In order to overcome the deficiencies of portable subsurface injectors, there have been various structures designed to be mechanically operated and which are utilized to introduce a chemical below the earth's surface. In some types of equipment, a bore is first made within the earth's surface after which a chemical is introduced into the bore. With this type of equipment, the chemical is exposed to atmosphere and fumes are allowed to emanate from the bore in the earth. Further, such systems are not efficient in that they require a significant amount of time in order to place the chemical at given subsurface areas. Other types of equipment include self-motorized vehicles which carry ground penetrating nozzles. One such self-motorized unit which is not utilized to inject gas but is used to detect subsurface gas in the soil is disclosed in U.S. Pat. No. 3,084,553 to Cullinan et al. Such equipment is prohibitively expensive for the conventional farmer in that a totally self-contained system must be purchased which system is only useful for the given purpose of subsurface soil testing or chemical injection. In addition, there are other problems which are inherent in many motorized injector systems. Often, the penetrating bit and chemical injecting nozzle are formed of the same element. In such instances, the injection openings from the bit may become clogged during repeated usage thereby preventing the effective injection of chemicals to a given location.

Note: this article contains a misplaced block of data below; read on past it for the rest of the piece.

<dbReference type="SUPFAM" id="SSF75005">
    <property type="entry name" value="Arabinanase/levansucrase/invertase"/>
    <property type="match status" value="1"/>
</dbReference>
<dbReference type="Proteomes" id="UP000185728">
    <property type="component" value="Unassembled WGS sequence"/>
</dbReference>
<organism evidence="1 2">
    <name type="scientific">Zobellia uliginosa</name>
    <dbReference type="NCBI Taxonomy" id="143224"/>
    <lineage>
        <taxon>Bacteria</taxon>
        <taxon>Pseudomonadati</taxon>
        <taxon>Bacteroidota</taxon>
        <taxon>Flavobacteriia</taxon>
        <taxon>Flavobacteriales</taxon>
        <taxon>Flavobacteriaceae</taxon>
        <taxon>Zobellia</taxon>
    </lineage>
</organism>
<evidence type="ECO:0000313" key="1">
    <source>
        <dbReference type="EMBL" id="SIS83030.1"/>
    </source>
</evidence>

In U.S. Pat. No. 4,637,328 to Topham et al., a planting mechanism is disclosed which utilizes a pair of soil penetrating members for first depositing a quantity of seed at a specific predetermined depth and a fertilizer material at a given depth. Unfortunately, such equipment is not designed for deep subsurface penetration and is designed to be mechanically operated to relatively shallow depths where very little resistance is met by the injector nozzles. Such a system would not be operative at substantial depths including one to two feet below the surface.
Other more complicated types of subsurface injectors have also been designed. One example is disclosed in U.S. Pat. No. 2,789,522 to Barton. This apparatus is an extremely bulky piece of equipment which is trailered across a given area and which is provided with pumps for operating an injector mechanism. As with other prior art mechanical injectors, the structure is prohibitively costly and difficult to maneuver.